The deeper we get into the regular season, the harder it becomes for players to elevate their games.

Not only do months of wear and tear begin to take their toll on a player’s body, but for those players who find themselves on teams that are out of contention for a playoff spot, the mental aspect of the game begins to wear on them as well.

At one point or another, it wouldn’t be surprising for those players to think to themselves, “Aside from a paycheck, what’s the point of it all? We aren’t going anywhere this season. I just want this to be over already.”

For a handful of players, however, that defeatist mentality never sunk in over the past month, and any aches and pains they may be dealing with were pushed aside as they elevated their games to new heights.

Let’s take a look at five players who stood out above the rest in August.


Brandon Belt, 1B, San Francisco Giants

April-July .255 .331 .755 33 (10) 39 42 5-for-7
August .350 .421 1.051 15 (5) 13 23 0-for-0

Unless you are a fan of the San Francisco Giants or a family member, Brandon Belt’s name isn’t one of the first that comes to mind when you’re talking about major league first basemen.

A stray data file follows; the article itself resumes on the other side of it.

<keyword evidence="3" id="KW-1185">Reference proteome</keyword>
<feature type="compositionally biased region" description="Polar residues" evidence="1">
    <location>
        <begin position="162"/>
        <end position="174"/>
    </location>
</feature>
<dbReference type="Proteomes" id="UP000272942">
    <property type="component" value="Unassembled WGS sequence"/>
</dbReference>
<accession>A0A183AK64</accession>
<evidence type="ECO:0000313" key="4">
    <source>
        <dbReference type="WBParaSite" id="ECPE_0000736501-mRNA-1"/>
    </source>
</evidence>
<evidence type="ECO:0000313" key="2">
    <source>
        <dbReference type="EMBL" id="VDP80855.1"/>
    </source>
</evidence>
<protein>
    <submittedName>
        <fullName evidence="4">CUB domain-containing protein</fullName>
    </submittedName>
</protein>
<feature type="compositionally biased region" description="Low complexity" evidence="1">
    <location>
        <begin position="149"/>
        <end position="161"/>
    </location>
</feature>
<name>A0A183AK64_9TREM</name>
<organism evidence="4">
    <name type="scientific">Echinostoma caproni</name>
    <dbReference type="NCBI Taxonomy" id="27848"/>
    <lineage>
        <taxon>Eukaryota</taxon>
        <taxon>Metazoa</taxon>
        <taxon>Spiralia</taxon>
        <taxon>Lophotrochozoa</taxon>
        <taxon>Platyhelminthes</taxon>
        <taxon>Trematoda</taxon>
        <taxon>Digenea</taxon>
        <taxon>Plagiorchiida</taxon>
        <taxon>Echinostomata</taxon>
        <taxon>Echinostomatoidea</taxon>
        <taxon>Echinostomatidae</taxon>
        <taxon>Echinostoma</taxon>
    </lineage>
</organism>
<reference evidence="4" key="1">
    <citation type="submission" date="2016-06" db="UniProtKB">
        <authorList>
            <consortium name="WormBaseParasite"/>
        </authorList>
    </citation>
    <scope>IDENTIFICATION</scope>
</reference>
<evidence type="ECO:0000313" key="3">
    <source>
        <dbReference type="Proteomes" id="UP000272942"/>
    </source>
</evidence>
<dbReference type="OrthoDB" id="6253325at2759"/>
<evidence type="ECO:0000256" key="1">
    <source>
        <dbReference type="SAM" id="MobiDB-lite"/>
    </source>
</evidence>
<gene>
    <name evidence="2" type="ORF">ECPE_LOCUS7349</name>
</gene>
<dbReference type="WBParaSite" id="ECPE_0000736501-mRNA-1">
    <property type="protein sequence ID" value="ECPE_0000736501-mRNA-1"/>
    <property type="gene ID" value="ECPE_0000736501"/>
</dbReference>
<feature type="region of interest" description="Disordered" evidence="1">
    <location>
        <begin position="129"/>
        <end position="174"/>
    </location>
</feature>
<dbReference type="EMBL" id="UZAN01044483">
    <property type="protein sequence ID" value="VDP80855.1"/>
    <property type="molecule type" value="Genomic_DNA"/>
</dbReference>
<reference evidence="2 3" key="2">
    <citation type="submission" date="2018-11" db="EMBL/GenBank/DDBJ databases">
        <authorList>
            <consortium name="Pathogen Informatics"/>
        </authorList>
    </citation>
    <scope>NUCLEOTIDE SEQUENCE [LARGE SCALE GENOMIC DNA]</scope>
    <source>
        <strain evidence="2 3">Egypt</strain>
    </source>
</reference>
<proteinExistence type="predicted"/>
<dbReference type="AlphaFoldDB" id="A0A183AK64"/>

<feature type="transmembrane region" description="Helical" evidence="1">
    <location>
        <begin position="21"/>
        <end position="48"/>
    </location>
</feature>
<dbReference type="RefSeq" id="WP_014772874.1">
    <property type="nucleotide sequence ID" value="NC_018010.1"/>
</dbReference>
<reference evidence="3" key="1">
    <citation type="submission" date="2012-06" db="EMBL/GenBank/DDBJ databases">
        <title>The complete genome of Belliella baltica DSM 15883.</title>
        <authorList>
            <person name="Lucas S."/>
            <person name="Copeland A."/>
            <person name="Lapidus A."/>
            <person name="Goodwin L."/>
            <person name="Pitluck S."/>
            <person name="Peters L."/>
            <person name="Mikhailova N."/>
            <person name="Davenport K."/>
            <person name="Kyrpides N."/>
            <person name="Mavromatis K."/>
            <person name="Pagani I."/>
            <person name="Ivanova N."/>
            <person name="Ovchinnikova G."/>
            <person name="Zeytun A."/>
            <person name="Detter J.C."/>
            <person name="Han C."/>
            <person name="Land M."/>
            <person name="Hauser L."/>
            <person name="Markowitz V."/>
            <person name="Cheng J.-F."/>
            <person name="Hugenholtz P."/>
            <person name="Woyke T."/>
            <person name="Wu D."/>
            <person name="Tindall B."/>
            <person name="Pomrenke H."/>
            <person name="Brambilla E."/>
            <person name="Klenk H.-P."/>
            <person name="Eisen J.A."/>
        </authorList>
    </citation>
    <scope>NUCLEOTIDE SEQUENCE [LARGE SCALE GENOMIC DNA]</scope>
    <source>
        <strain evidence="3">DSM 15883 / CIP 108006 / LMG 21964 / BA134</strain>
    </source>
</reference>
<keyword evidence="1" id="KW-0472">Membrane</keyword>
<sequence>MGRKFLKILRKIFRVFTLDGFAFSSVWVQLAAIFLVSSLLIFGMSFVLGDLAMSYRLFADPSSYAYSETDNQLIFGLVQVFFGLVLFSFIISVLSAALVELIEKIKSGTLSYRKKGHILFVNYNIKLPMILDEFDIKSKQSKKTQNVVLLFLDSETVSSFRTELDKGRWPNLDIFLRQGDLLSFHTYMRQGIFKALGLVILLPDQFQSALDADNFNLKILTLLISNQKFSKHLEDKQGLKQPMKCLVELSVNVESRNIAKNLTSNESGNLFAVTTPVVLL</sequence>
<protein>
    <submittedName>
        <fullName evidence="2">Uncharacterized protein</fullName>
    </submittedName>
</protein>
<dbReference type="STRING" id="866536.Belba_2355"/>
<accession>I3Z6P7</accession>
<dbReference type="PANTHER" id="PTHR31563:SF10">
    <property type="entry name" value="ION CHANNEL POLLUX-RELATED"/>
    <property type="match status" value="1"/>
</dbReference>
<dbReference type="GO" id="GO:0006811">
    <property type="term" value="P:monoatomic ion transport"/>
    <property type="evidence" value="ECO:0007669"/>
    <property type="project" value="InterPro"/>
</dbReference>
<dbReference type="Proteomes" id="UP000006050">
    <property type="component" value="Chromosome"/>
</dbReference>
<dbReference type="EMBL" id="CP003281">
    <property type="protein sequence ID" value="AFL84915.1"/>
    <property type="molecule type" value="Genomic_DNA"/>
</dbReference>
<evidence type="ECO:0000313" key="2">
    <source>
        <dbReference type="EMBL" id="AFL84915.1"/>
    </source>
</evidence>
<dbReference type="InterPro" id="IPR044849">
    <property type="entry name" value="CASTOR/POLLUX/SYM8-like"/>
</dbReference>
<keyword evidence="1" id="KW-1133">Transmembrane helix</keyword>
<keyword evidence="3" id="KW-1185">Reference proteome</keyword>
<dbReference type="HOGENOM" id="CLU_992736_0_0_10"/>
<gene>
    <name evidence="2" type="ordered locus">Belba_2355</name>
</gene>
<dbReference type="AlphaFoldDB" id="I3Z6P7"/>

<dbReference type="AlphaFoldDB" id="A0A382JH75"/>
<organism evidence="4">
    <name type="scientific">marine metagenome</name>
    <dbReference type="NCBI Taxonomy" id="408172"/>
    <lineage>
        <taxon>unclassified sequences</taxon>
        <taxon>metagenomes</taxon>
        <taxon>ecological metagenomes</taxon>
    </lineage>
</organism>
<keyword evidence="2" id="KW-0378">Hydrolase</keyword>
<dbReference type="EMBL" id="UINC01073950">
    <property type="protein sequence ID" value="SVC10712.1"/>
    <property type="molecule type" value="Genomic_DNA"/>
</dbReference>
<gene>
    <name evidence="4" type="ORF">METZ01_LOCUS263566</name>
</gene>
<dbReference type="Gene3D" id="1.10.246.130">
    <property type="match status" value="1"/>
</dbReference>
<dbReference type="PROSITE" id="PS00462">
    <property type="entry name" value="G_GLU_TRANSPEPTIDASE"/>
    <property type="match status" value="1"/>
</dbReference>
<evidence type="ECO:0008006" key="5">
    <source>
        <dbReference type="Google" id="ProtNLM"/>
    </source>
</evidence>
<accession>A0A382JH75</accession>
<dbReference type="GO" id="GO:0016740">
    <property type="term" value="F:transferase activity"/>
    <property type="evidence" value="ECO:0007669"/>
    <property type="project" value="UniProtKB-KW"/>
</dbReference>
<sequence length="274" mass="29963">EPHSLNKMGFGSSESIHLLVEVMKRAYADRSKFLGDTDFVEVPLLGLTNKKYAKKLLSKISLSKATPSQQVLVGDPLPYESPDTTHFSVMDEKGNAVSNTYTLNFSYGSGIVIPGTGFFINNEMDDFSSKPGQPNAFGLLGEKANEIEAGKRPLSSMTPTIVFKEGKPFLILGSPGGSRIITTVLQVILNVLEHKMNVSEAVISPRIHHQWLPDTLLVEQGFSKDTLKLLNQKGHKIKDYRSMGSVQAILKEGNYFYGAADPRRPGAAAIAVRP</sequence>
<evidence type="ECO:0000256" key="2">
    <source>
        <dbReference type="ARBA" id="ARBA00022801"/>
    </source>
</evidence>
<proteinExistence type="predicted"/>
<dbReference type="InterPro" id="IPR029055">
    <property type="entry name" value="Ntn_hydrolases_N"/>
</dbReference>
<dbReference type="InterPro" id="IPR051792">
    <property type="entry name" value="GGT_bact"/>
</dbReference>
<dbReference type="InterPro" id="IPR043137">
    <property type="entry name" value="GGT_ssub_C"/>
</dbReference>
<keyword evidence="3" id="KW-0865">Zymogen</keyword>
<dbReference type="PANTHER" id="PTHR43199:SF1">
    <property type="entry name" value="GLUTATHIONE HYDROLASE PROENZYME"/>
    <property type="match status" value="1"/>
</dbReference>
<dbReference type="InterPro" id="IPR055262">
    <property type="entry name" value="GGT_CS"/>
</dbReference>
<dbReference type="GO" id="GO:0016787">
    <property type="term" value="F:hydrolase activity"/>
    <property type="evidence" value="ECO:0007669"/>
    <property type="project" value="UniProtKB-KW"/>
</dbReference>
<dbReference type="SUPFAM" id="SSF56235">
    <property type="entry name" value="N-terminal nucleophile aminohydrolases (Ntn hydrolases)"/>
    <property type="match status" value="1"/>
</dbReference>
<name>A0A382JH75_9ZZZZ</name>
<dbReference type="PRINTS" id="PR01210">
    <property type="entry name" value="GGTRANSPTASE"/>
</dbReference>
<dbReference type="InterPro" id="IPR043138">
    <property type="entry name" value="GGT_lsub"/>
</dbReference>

After a sensational August, it might be time for that to change.

Belt led all MLB first basemen with a .350 batting average and 196 wRC+ in August, finishing just behind Baltimore’s Chris Davis (1.054) for the OPS lead. Something you don’t expect to see from corner infielders is a plethora of triples, but Belt was tied with four speedy outfielders for the MLB lead, legging out a trio of three-baggers. 

You have to go back to August of 1991, more than 20 years ago, when Will Clark hit .347 with seven home runs, 28 RBI and a 1.086 OPS, to find the last time that San Francisco had a first baseman put together as good a month as Belt did in August.

While his surge won’t help the Giants defend their World Series championship, it gives the team hope that Belt will be a key part of the team’s lineup for years to come, leaving one less area for general manager Brian Sabean to focus on upgrading this winter.


Brian Duensing, RP, Minnesota Twins

April-July 49 3-1 4.76 1.71 18 35 1-for-3
August 12 3-0 0.00 0.63 1 16 0-for-0

What do Brian Duensing and Walter Johnson have in common, aside from the fact that both pitched for the Twins? (Johnson technically pitched for the Washington Senators, who eventually became the Minnesota Twins, but you get the idea.)